Nutanix Edge Video

In Conversation: Extending HCI to the Edge

Despite the tremendous business benefits of edge computing, it arrives with complex challenges, including managing geographically dispersed nodes, security risks, and integrating with existing IT infrastructure. These challenges can best be addressed with an architecture built around Hyper-Converged Infrastructure, which streamlines management and enhances performance.

I recently sat with Nutanix’s Greg White, Senior Director of Product Marketing, to understand the challenges of deploying resources, including AI, to the edge. Greg also talked in-depth about how hyper-converged architectures (HCI) can be leveraged to address many of these challenges.

Below is a transcript of what was a great conversation (lightly edited for clarity and length).

Steve McDowell: I want to talk about edge and how enterprises are expanding their footprint into the edge, their infrastructure to the edge. But before I do that, I think it makes sense to level set. For a long time. When people think about Nutanix, we think about HCI, hyperconverged infrastructure, and 10 years ago that meant something very specific. It was an appliance, it had compute and storage and networking all in a box, hyperconverged. But that’s changed, right? I mean, how do you view HCI and how does that fit in infrastructure management software?

Greg White: We’ve really seen this evolution. HCI is still really that underpinning. the technology that gets built upon, but it’s those additional services that are really where you see a lot of value added needs for different organizations, whether it’s the data protection piece, whether it’s micro segmentation security, being able to do self-service, all these things that make using that HCI so powerful and so much easier.

Steve: But HCI, it’s wrong to think about it as an appliance?

Greg: Correct.

Steve: It’s more a virtual appliance? Because you’re deploying HCI solutions. You’re deploying HCI solutions to manage cloud resources: Is it really the consolidation of resources with a single management plane or is that the right way to think about it?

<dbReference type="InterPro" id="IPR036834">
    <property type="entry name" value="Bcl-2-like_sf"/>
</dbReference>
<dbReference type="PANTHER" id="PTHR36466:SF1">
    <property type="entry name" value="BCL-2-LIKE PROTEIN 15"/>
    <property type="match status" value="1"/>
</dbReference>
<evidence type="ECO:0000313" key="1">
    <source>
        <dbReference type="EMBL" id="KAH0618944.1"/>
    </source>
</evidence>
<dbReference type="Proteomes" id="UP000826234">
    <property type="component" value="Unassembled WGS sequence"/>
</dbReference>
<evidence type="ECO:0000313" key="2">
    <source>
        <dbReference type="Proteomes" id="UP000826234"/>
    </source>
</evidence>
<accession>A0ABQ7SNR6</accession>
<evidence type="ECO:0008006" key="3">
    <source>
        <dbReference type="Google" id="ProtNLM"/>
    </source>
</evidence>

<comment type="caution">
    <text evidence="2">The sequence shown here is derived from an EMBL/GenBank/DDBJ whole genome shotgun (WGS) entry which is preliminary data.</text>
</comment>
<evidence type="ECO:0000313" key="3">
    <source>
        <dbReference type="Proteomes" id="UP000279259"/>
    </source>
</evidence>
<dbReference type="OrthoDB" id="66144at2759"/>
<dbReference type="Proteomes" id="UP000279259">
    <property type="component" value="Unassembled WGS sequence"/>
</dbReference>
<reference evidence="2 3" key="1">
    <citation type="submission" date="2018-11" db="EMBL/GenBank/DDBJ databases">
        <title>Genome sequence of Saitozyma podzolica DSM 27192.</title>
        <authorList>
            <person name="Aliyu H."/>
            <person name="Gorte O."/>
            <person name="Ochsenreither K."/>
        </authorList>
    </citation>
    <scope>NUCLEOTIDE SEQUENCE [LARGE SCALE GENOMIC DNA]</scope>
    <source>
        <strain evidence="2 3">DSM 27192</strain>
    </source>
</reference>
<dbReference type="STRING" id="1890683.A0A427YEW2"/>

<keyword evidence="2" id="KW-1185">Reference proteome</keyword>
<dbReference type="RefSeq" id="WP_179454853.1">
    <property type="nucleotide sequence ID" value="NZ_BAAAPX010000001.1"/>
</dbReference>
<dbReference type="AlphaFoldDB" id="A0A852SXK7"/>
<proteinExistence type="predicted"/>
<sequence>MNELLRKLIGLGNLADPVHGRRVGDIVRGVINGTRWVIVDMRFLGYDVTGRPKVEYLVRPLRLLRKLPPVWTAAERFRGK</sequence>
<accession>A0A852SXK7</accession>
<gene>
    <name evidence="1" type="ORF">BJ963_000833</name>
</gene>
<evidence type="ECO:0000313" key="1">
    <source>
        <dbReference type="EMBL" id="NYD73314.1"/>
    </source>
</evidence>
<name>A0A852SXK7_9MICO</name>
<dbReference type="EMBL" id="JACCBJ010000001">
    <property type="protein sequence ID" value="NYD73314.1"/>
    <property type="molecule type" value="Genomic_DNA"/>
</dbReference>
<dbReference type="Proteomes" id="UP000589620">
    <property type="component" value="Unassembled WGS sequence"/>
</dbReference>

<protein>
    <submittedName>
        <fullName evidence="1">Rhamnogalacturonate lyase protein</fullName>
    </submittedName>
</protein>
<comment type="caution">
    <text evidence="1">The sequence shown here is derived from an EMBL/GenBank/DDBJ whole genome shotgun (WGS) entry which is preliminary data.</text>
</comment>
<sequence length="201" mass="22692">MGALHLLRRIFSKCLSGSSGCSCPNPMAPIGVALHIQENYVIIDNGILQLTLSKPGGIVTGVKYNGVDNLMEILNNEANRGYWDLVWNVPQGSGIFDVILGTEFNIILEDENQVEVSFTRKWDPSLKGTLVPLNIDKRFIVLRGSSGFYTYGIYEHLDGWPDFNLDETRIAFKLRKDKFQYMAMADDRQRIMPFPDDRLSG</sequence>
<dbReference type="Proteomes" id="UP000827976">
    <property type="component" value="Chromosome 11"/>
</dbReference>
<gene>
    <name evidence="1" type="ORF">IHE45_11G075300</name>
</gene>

Greg: Originally, there’s a pool of resources in HCI was an appliance. Now it could be bare metal in the cloud you’re talking about. It could be one server in an office, it could be a whole pool of them.

It’s really that management of this pool of resources and using software to abstract all the complexity away that’s underneath and running it anywhere on any of those different types of locations.

Steve:  And the value that brings me as an IT administrator is really, it simplifies how I manage my infrastructure, right? Because I’m abstracted away from the hardware. I mean, somebody I’m sure cares about what’s in the rack, but most IT administrators don’t. I’m deploying, you guys have database as a service, right? I’m deploying data. It’s all push button and infrastructure management.

Greg: Yeah, it’s this idea of I don’t need to manually do everything. I want to be able to automatically provision a database, a VM, have the right image for a virtual desktop and take all the single steps, the manual steps we used to do in the past and just make that part of the software management of those resources and assigning just the right resource for that workload with the ability to then easily scale it, change it if you need to. You’re not locked in.

Steve: And that makes a lot of sense. I think as HCI has evolved, so as the industry. 10 years ago, cloud had a space, on-prem had a space, but today, if I’m an enterprise, I’m crossing cloud boundaries, have cloud, have on-prem. I might have more than one cloud and using a control plane like Nutanix is delivering a set of features, right, that works across those boundaries?

Greg: Yeah, that’s the great thing about it. It’s running workloads anywhere, but doing it with that same common operating model. So that pool of resources that I have on-prem in my data center, the way I manage and run it and run the workload on Nutanix is the exact same way I do it in AWS or Azure or a service provider cloud as well as all the way at the edge.

Steve: That’s what I want to talk about. I want to talk about that running an anywhere piece because in my mind, managing cloud resources doesn’t look that different from managing on-prem. I mean, you don’t get to touch the hardware, but the same buckets are there.

What we’ve seen happen in enterprise IT over the past, say five years is kind of the explosive growth of edge. Some of this was enabled by 5G, a lot of it was enabled by 5G. And then I think it’s being accelerated right now with AI at the edge and deploying, extending my IT infrastructure to the edge has its own unique set of challenges.

It doesn’t look like a traditional data center from the physical location on up. What are you seeing? Well, first validate that, right? Are we seeing increased adoption of edge?

Greg: Yeah, yeah. I think the other thing is there’s all these new workloads and use cases as we’ve gotten more into customer experience into using video analysis. You’re talking kind of the old school AI as well as the gen AI piece, but we’re seeing just a lot more different needs for IT and data collection and analysis and doing real time decision making locally.

You can’t send it all the way back to the cloud or all the way back to the data center to do some of the things we need to do. Manufacturing is another area. I guess the big thing to think that I have found that’s changed is the way we talk about edge has changed and evolved too. There’s big edge deployments in a manufacturing facility. There’s smaller at a retail store and then you’re even getting down to just one node kind of deployments.